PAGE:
The debt of parents will be visited upon their children.
That's not a Bible quote. It's economics.
Some parents owe so much they can't save adequately for their children to attend college or university, new research from the analysis firm Strategic Insight shows. The impact on kids could turn out to be a lifetime of indebtedness – from their student years into retirement.
Strategic Insight says total student debt rose 6.2 per cent annually over the past 10 years to $42.9-billion, which compares with an average inflation rate over the same period of 1.6 per cent. The debt numbers include borrowing from government student-loan programs as well as through banks via student lines of credit as well as credit cards. Statistics Canada previously estimated student debt at $28-billion back in 2012.
Use of registered education savings plans has risen a lot in recent years, the Strategic Insight report shows. But the amounts being saved are weak, even for high-income families. The report quotes Statistic Canada as saying that median household RESP savings in the top 20 per cent for net worth was $18,750 in 2015. The estimated cost of a four-year degree, without books, transportation or living expenses, has increased by an average 3.4 per cent over the past three years to $24,492 on average.
The data on student debt are included in the soon-to-be-published 2017 edition of Strategic Insight's household balance sheet report, which looks at how Canadians are doing financially. The student-debt numbers tell a story of how the household life cycle of borrowing is being stretched. Pay close attention if you think low default rates on mortgages, lines of credit and other borrowing show high debt levels aren't a problem.
In a subtle way, debt may actually be an intergenerational problem. "Student debt is connected to the fact that parents are dealing with debt and high real estate prices," said Carlos Cardone, senior managing director at Strategic Insight Toronto. "They may not be able to save what they were supposed to save."
Strategic Insight says the average debt for a graduating student as of July, 2015, was $26,819. Statistics Canada has said that 50 per cent of students graduating with a BA relied on debts to pay for their education.
Mr. Cardone said students graduating with significant debt could buy houses and start families later life. Add on as many as 35 years to pay off mortgages, lines of credit and other borrowings, and you stretch debt into retirement. This could worsen the current trend of debt growth among retired people.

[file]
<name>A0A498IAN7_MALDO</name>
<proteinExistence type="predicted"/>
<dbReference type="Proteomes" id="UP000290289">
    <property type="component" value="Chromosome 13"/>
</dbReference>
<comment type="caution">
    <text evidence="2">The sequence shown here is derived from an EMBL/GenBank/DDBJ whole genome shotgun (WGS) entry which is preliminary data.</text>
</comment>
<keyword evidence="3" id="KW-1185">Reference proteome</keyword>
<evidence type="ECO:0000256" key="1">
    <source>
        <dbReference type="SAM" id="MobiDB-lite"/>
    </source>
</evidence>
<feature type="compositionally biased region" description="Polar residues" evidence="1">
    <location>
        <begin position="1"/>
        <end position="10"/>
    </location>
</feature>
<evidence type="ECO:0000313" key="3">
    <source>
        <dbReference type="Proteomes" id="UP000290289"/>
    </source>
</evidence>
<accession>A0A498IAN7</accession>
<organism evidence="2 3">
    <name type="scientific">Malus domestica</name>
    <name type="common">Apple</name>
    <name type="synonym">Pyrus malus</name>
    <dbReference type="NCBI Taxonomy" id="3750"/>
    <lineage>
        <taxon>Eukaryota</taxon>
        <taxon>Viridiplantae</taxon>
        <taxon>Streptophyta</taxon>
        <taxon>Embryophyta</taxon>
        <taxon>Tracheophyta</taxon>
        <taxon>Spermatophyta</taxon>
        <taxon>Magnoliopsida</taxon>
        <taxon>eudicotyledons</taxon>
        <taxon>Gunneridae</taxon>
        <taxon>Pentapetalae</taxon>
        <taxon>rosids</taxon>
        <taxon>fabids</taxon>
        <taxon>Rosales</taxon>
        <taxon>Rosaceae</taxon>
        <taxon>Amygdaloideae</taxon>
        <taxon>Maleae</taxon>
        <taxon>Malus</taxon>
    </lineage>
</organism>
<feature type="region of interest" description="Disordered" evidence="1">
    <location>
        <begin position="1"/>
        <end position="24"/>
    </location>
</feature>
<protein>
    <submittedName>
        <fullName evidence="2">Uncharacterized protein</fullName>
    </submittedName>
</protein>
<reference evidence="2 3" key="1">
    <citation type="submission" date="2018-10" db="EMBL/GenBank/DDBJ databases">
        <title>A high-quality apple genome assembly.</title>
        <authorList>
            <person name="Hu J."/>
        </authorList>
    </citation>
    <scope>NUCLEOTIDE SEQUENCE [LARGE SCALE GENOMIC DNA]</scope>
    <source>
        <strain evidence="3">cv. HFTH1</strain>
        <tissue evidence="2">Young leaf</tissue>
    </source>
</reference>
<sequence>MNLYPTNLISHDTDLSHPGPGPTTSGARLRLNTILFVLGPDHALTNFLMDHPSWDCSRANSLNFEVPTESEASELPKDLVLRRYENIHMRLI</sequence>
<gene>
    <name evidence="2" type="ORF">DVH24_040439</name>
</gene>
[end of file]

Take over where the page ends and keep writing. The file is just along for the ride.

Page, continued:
In a recent report by the credit reporting agency Equifax, people over the age of 65 showed the highest rate of increase in non-mortgage debt levels in the fourth quarter of last year. Mr. Cardone sees a lot of potential for retirees to go into debt. Already, his firm is noticing people moving into retirement with no appreciable assets other than their homes. This suggests they'll need to borrow against the value of their home to generate income in retirement.
Strategic Insight says student debt has soared despite a substantial increase in the amount of money parents are contributing to RESPs. These registered plans allow you to tap into 20-per-cent matching government grants that top out at $500 annually on contributions of $2,500. In total, $7,200 in grant money is available per student.
RESP assets have grown by 9.4 per cent annually in the past 10 years, while the share of households with children that are using RESPs almost tripled between 1999 and 2012 to reach 47 per cent. That's in line with use of other registered programs such as TFSAs. Nonetheless, contributors are likely to fall short.
"These savings, generally, are not sufficient," Mr. Cardone said. "Even families at higher incomes tend to have savings to cover, on average, a year and a half or two years of schooling."
I've had enough interactions with parents over the years to know that some believe it's the responsibility of their children to pay for university or college. The question is whether they actually believe their kids should have to climb this financial mountain alone, or if they're diverting attention away from the fact that they've borrowed too much to save.